The most dramatic difference between the students taught the Learning for Life lessons and the students not taught the Learning for Life lessons was apparent in a comparison of the pre-test and post-test teacher evaluations of student behavior on a variety of factors related to the lessons. There was no significant change in the observed behavior of students in the non-Learning for Life classes. In contrast, the teachers in the Learning for Life classes reported significant improvements in the observed behavior of their students on the same factors.

Test Classes (Learning for Life) Classroom Behavior

Urban

Suburban

Rural
Urban, Suburban, and Rural
Means based on a seven-point scale: 7 = Excellent; 1 = Poor.
Test Classes (Learning for Life) Classroom Behavior

2nd Grade

4th Grade

6th Grade
 Helps Improve Classroom Behavior
Means based on a seven-point scale: 7 = Excellent; 1 = Poor.

Learning for Life Works in Urban, Suburban, and Rural Areas

Teachers of students in the Learning for Life classes saw a significant improvement in the behavior of students after the students had participated in the eight Learning for Life lessons. This improvement was seen in all three subgroups of the Learning for Life classes: urban, suburban, and rural.

The professional judgment of the Learning for Life teachers showed that the observable behavior of Learning for Life students dramatically improved compared with that of non-Learning for Life students.

Learning for Life Helps Improve Classroom Behavior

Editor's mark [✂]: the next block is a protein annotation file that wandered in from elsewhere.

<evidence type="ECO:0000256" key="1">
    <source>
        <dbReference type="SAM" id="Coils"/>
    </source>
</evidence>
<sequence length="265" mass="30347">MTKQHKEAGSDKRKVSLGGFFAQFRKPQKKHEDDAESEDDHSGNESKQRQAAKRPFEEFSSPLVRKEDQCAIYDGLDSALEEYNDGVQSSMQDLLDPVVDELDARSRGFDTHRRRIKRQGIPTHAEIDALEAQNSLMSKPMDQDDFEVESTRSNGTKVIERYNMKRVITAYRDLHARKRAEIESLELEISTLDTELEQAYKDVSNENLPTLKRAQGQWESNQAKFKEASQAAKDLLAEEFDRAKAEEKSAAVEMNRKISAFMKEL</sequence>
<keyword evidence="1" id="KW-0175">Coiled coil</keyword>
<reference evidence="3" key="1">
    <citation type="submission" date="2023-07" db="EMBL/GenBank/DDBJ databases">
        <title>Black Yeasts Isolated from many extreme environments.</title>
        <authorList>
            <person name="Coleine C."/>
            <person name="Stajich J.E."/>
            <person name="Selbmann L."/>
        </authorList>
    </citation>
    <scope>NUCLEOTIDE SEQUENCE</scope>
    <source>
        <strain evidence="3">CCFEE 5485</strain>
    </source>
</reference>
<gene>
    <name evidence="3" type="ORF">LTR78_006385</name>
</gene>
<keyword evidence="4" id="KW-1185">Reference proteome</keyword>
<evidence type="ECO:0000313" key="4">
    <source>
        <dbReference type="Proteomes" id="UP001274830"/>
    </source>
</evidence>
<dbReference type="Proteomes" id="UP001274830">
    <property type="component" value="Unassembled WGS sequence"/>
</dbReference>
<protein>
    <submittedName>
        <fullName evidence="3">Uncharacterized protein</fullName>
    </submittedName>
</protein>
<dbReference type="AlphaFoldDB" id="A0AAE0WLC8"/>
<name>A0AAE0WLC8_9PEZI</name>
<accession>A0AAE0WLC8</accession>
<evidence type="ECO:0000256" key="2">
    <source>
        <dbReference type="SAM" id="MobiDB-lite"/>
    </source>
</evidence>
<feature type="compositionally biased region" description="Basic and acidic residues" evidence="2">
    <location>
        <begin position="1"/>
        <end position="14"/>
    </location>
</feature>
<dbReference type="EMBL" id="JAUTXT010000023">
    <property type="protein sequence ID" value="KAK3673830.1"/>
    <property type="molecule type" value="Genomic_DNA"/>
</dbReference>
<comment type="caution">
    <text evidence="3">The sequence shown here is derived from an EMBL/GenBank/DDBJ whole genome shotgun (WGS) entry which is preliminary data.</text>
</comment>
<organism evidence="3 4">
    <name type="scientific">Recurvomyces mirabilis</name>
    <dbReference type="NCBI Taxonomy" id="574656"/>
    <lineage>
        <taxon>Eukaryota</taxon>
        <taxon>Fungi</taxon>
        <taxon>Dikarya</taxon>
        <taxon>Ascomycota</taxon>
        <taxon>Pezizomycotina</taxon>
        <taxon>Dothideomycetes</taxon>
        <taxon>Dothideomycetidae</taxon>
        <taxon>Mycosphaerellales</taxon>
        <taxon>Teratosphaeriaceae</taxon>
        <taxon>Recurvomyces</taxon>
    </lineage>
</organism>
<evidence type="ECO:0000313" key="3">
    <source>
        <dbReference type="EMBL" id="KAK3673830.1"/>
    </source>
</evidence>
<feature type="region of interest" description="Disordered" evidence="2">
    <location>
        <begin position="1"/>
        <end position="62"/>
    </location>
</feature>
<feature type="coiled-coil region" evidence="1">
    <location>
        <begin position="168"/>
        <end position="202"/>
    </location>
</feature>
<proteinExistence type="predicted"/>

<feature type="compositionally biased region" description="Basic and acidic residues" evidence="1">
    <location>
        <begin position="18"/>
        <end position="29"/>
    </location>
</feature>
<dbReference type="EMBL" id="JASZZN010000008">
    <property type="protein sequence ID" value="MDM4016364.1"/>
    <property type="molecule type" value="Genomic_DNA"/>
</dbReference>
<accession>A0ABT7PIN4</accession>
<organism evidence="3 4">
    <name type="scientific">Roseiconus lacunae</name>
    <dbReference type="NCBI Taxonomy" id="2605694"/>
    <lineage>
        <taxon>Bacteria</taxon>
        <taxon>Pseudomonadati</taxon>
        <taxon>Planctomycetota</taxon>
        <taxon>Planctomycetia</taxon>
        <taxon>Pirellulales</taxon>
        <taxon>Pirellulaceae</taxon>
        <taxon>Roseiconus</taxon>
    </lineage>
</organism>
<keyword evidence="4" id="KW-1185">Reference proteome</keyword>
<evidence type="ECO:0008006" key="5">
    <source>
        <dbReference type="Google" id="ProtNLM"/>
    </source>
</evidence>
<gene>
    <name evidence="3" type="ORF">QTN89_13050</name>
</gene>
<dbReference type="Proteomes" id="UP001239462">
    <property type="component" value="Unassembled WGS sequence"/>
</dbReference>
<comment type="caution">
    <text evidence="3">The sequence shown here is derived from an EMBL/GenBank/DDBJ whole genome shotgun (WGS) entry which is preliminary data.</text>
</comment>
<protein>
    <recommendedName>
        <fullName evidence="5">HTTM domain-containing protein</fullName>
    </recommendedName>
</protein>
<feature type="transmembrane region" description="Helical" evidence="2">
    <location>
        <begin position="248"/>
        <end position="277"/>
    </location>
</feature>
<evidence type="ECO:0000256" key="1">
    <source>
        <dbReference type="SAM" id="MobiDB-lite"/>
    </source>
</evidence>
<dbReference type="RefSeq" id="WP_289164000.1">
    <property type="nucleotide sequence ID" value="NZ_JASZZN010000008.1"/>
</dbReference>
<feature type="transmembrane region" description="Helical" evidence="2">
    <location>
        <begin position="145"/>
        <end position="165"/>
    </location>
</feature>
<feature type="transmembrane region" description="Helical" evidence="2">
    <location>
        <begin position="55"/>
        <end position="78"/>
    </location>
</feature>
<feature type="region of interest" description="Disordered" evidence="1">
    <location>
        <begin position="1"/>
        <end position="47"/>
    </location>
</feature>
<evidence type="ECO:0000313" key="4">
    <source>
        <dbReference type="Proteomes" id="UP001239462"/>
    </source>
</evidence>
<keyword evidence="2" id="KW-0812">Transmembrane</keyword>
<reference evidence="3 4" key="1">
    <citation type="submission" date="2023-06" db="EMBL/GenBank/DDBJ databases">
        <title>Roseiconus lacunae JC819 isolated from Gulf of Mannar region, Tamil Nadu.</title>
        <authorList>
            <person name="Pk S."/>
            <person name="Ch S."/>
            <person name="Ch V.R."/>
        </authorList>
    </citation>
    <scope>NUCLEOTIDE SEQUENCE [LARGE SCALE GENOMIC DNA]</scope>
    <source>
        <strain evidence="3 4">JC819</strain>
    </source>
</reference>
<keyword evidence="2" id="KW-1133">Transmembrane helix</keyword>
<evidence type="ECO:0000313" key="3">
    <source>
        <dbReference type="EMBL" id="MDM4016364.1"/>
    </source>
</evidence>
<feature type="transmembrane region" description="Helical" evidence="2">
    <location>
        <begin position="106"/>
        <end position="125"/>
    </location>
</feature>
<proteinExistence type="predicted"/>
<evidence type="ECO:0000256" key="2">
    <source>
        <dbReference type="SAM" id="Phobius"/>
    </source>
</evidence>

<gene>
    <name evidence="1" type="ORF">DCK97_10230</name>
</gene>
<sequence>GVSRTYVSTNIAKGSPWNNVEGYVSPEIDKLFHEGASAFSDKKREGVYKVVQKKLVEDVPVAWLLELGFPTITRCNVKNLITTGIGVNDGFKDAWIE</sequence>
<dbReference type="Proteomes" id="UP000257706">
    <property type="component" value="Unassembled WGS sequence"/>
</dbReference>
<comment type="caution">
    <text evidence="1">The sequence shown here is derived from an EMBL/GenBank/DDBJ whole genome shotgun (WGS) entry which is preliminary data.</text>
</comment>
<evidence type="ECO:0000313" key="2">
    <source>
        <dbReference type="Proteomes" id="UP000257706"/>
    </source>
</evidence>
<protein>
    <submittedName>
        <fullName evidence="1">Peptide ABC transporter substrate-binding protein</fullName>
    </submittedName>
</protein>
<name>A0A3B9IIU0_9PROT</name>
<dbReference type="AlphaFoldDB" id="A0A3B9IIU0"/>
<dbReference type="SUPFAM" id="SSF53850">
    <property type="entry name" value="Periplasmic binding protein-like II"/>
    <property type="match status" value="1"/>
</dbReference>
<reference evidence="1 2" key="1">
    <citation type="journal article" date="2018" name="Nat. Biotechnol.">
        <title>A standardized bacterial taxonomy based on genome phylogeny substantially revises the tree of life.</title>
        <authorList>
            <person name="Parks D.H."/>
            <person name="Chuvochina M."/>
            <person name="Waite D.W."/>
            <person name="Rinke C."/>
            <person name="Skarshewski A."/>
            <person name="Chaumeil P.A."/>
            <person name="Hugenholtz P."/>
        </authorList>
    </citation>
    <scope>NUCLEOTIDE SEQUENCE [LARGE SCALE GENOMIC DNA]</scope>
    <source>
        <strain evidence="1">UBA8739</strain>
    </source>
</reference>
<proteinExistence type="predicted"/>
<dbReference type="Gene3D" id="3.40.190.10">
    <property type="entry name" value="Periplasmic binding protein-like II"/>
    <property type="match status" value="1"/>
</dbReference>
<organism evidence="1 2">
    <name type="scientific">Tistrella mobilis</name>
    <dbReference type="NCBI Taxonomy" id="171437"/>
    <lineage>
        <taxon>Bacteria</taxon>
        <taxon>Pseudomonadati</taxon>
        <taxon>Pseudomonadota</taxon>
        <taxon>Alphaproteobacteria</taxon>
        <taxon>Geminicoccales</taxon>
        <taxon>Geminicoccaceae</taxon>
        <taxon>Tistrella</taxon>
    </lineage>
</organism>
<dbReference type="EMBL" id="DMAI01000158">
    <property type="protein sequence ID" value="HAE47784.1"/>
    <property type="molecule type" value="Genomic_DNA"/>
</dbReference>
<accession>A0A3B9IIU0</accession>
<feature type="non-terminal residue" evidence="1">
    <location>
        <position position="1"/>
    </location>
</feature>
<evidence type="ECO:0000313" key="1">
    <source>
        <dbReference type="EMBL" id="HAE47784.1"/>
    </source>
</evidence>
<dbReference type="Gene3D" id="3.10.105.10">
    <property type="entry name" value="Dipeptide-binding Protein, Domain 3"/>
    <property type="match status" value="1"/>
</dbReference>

Teachers of second- and sixth-grade students reported a statistically significant improvement in the classroom behavior of their students after the students had participated in the Learning for Life lessons.

The overall rating of the fourth-grade students was higher but not statistically significant. The behavior of students in the non-Learning for Life classes did not change significantly.

Summary

Students in the Learning for Life classes made some important gains. Some key findings of this study are:

Post-Test Scores Were Higher
Students in the Learning for Life classes showed a 20 percent gain in appropriate responses from the pre-test to the post-test. This compared with the much lower gain of only 6 percent in students in the non-Learning for Life classes.
Lesson Scores Were Higher
Students in the Learning for Life classes scored higher on questionnaires related to issues taught in the lessons than did students in the non-Learning for Life classes. This was true for all eight lessons and at each grade level.
Second-Graders Gained the Most
On almost all scores, the second-grade students in the Learning for Life classes showed the greatest gain in the number of appropriate responses. This suggests the importance of reaching students at an early age with this kind of instruction.
Classroom Behavior Improved
Teachers reported that students in the Learning for Life classes showed significant improvement in behavior. No such improvement was seen in the students in non-Learning for Life classes.

These findings suggest that exposure to only eight lessons from the Learning for Life program positively affected the behavior and attitudes of second-, fourth-, and sixth-grade students.

Learning for Life Enables Students to ...